5. Computer systems engineering

Computer systems engineers also enjoy a great demand from the industry. Among their tasks are developing computer software as well as testing and evaluating it. They focus more on the role of software in bettering the people’s lives. The job has a median pay of approximately $72,000 for the first five years and $118,000 for 10 plus years.

Also considered in the top 10 are economics and mathematics, geophysics, cognitive science and actuarial science.

A guide in selecting a college major

Uptowork suggests some ways to help high school seniors to choose what college majors to take.

One should always consider personal interests, values, passion and abilities in picking which major would be right for him or her. You can choose a course that can make use of your skills or one that can help you learn more. You can also go with the course that suits your interests and/or beliefs.

At the end of the day, the student will have to go through the course alone, so personal feelings and opinions matter more than what other people would say. Doing additional research and exercising due diligence will result in more good than harm.

Aside from knowing personal references, equally crucial is choosing the right school. Ivy League schools such as Brown, Columbia, Harvard, and Yale can be a no-brainer because of their prominence and excellence, but there are also other universities and colleges that excel in specific areas like MIT for robotics and NYU for journalism.

Also, you can take time to consider your options, and if you’re struggling with them, you can always seek advice or recommendation from support groups, career advisors, friends and even your parents.

However, if parents become a little too pushy with their suggestions, you can entertain other options. They don’t usually like their children to take courses within the liberal arts such as humanities and creative arts, but these degrees are becoming more popular and profitable nowadays.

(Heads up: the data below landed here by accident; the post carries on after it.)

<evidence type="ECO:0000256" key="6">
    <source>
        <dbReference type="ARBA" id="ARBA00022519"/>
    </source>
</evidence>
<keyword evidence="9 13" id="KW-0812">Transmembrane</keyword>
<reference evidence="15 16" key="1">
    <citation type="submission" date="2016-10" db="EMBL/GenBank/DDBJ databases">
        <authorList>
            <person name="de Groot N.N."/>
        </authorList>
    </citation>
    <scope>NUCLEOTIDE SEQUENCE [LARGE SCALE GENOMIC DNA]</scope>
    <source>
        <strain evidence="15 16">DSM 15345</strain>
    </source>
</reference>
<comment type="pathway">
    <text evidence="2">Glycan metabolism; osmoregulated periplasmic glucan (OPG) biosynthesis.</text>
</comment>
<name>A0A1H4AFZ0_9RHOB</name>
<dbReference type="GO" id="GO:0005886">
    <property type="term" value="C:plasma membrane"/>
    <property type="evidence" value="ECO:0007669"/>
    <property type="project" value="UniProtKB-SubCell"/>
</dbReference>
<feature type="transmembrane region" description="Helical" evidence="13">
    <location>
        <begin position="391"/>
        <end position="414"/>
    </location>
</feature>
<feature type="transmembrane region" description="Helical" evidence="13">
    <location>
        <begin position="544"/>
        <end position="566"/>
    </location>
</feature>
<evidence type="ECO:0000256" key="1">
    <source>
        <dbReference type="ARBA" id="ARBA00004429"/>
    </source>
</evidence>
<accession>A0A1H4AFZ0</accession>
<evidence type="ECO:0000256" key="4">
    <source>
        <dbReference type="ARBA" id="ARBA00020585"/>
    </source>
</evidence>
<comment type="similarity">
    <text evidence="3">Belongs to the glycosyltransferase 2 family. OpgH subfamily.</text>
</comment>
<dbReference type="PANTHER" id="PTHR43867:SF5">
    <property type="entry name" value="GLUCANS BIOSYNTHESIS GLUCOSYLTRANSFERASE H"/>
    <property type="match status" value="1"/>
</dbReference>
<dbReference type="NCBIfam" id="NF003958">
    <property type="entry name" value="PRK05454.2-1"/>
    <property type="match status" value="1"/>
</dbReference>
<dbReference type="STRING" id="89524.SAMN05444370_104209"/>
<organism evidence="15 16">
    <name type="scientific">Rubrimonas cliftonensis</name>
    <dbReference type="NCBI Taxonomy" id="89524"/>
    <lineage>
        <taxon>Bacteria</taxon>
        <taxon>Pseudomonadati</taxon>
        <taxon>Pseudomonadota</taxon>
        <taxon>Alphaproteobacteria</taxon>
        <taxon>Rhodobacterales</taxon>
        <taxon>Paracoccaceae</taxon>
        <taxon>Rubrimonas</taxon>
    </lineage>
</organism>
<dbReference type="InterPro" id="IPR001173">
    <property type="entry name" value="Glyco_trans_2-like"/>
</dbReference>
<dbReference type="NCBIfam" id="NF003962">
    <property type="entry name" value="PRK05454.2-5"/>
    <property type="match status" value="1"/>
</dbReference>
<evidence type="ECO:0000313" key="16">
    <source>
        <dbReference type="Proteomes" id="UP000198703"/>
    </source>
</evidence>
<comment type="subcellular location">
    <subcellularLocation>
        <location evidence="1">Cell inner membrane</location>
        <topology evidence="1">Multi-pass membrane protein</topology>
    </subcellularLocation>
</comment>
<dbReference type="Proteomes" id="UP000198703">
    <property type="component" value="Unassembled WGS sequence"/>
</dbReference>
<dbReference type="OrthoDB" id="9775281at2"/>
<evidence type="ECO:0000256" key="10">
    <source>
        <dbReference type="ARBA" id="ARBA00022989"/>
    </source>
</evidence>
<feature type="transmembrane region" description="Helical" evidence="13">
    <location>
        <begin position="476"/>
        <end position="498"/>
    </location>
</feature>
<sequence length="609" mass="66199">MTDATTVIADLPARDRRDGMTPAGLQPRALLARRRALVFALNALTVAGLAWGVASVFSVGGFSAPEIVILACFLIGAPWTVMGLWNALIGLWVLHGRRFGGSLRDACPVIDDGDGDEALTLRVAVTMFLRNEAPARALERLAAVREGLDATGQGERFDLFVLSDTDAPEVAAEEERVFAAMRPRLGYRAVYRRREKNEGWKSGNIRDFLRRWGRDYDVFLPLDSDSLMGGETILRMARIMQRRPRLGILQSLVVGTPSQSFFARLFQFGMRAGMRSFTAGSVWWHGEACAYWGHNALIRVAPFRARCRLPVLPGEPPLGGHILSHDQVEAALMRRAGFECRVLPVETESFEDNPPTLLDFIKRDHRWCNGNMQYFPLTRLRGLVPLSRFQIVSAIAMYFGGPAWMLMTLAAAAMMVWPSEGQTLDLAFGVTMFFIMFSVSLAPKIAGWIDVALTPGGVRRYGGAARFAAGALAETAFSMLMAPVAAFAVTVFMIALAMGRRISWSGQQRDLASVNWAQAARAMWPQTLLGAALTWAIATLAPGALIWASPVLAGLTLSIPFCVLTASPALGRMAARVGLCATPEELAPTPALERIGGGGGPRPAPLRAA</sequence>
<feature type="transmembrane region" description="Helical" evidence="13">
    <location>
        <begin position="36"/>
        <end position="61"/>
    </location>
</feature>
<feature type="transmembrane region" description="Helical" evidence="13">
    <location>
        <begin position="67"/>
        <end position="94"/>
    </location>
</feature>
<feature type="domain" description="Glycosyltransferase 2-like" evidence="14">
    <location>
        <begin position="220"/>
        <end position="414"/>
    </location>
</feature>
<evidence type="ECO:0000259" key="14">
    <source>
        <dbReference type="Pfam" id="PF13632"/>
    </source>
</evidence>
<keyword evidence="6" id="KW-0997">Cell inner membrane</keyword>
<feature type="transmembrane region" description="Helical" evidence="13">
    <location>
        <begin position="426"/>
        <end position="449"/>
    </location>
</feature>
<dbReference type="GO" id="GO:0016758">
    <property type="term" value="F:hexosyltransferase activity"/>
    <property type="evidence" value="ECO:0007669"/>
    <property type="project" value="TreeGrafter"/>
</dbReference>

While studying under the major you’ve chosen, there’s always the possibility of switching majors, especially if you encounter its downsides. While it’s not prohibited, it costs you time and resources. So do not rush in choosing a college major only to switch to other courses by your second or third year; try to learn about a course’s disadvantages and find ways on how to deal with them.

Taking introductory classes can also help in making your decision. As Huffington Post reports, you can change your class early if it did not suit you, and if you’re interested in the course, you can enroll in more classes.

When students know what they are passionate about, it makes things easier for them. “When students major in subject areas that interest them and they feel passionate about, they are more like to engage fully with the material they are learning. This development, more than the particular major, makes them marketable in a competitive workforce,” according to Lasell College’s Helena Santos.

Leah Marie Angelou is an LGBTI activist, equality advocate, and has been a writer for several feminism-focused groups since 21. She is of African and Taiwanese decent. She now teaches microfinancing to various low-income communities across the East Coast.